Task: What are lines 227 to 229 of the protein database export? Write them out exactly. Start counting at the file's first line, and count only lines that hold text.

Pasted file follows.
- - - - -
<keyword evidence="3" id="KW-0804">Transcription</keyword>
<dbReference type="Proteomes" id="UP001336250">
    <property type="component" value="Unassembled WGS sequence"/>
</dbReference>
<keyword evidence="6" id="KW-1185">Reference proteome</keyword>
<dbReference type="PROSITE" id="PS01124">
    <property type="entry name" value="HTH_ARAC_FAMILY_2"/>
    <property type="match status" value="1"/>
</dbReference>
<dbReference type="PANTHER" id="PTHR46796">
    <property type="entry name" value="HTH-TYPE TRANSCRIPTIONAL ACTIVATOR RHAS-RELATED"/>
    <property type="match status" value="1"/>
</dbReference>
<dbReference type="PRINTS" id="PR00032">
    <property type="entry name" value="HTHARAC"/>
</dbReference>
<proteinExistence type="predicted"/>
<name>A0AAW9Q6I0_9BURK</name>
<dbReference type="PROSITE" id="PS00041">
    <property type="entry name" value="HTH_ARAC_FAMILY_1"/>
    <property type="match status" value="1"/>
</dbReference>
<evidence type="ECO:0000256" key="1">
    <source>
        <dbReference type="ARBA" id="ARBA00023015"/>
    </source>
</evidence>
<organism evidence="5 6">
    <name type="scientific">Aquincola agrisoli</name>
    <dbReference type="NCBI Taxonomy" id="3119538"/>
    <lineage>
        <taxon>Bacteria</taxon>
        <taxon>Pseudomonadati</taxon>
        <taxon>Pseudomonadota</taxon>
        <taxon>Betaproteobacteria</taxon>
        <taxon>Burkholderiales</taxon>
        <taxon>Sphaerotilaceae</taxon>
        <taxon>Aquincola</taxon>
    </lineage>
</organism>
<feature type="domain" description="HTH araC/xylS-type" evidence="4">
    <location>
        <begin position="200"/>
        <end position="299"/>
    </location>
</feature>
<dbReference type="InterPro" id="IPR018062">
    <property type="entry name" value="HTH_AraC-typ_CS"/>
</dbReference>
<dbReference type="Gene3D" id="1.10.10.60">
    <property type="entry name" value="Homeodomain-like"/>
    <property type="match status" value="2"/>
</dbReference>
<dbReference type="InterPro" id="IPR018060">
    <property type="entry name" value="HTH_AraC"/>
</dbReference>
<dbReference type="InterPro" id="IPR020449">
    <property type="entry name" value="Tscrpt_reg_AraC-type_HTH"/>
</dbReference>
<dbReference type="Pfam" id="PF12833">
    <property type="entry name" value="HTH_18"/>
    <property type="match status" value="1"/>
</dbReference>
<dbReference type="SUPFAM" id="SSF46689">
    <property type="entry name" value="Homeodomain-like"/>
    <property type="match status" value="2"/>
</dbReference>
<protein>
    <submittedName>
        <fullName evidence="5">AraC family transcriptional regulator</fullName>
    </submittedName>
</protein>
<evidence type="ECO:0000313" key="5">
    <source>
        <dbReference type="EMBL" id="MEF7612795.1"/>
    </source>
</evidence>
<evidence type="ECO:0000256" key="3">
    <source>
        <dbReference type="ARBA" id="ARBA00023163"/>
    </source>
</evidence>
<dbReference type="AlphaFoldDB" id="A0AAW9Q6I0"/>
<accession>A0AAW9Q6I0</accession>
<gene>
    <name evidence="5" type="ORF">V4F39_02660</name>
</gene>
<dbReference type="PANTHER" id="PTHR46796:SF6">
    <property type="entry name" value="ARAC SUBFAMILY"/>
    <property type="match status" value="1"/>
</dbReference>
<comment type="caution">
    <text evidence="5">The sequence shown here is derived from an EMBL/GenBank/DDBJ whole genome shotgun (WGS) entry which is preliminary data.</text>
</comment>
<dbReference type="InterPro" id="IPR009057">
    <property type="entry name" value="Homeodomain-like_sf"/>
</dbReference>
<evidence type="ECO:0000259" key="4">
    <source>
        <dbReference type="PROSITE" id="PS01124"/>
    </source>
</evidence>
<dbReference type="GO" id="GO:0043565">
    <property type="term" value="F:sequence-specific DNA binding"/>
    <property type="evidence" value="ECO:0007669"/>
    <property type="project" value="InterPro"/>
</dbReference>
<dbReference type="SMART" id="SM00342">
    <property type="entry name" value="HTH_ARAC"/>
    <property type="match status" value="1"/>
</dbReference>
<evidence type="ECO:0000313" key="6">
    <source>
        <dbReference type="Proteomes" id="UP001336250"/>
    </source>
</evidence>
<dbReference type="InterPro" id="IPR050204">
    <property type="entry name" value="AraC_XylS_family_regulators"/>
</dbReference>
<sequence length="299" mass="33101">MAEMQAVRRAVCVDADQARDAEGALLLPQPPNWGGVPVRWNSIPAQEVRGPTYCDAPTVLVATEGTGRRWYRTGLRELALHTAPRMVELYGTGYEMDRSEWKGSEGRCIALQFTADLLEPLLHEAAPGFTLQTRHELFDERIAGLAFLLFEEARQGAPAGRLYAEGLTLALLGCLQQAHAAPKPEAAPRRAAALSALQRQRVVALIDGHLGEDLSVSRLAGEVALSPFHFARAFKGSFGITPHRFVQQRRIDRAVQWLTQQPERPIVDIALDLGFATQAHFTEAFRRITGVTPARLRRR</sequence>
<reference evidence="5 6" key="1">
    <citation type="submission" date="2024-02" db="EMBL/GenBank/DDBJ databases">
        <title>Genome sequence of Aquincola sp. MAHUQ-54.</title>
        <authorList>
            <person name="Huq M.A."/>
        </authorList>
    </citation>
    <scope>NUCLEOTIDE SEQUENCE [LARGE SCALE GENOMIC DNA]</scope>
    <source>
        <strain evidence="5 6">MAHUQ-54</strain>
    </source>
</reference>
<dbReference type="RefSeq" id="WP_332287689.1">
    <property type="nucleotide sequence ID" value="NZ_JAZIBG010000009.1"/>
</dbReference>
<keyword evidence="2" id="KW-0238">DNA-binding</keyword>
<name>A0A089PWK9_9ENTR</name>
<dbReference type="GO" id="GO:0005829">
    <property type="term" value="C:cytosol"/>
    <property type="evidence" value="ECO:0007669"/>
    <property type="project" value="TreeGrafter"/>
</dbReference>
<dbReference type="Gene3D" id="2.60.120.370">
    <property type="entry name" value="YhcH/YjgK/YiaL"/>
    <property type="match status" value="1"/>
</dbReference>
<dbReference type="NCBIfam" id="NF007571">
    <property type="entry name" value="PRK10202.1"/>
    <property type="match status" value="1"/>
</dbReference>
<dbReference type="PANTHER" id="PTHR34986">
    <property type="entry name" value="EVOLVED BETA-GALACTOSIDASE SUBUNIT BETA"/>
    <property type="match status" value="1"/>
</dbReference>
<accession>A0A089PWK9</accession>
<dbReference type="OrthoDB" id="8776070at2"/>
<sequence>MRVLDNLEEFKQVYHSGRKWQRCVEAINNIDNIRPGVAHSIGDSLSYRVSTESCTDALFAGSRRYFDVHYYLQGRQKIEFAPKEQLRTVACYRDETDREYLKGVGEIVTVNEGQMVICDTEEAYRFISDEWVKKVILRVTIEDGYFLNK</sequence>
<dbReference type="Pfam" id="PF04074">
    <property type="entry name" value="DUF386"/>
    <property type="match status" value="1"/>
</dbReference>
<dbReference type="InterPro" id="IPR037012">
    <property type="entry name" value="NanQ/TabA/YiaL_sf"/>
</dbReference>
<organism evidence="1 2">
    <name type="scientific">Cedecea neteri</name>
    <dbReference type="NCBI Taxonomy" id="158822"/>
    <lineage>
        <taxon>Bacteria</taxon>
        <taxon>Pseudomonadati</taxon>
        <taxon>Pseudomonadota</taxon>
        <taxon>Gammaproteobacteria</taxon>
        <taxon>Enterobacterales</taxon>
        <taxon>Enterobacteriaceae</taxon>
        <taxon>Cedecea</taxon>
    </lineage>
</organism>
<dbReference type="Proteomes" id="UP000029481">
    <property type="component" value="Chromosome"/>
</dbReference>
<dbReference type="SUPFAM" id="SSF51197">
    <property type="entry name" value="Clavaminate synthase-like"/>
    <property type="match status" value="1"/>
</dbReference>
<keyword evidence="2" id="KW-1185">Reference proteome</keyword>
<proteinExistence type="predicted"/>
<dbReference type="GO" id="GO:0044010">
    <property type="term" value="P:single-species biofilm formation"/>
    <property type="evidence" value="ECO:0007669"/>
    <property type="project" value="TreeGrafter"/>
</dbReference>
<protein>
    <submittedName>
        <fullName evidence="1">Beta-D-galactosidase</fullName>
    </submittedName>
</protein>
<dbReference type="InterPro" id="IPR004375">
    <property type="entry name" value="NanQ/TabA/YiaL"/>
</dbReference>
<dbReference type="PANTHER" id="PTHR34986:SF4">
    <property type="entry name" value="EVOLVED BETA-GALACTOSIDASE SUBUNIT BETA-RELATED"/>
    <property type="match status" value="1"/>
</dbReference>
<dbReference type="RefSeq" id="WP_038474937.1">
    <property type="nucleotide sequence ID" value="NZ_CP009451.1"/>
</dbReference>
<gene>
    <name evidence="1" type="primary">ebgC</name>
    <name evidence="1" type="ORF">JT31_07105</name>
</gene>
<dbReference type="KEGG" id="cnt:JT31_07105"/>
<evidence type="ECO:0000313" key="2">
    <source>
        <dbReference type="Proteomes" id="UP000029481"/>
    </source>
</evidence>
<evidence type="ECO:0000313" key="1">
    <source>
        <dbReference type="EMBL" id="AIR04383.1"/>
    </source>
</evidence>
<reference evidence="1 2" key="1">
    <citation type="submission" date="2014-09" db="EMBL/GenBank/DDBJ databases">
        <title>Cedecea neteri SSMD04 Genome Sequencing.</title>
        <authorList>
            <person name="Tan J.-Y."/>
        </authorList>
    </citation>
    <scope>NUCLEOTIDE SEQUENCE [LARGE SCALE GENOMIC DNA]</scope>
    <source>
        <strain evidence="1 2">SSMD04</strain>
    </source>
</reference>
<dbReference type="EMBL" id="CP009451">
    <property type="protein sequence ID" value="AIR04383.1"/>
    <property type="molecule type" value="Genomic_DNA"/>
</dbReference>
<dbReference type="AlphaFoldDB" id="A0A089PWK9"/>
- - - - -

        </authorList>
    </citation>
    <scope>NUCLEOTIDE SEQUENCE [LARGE SCALE GENOMIC DNA]</scope>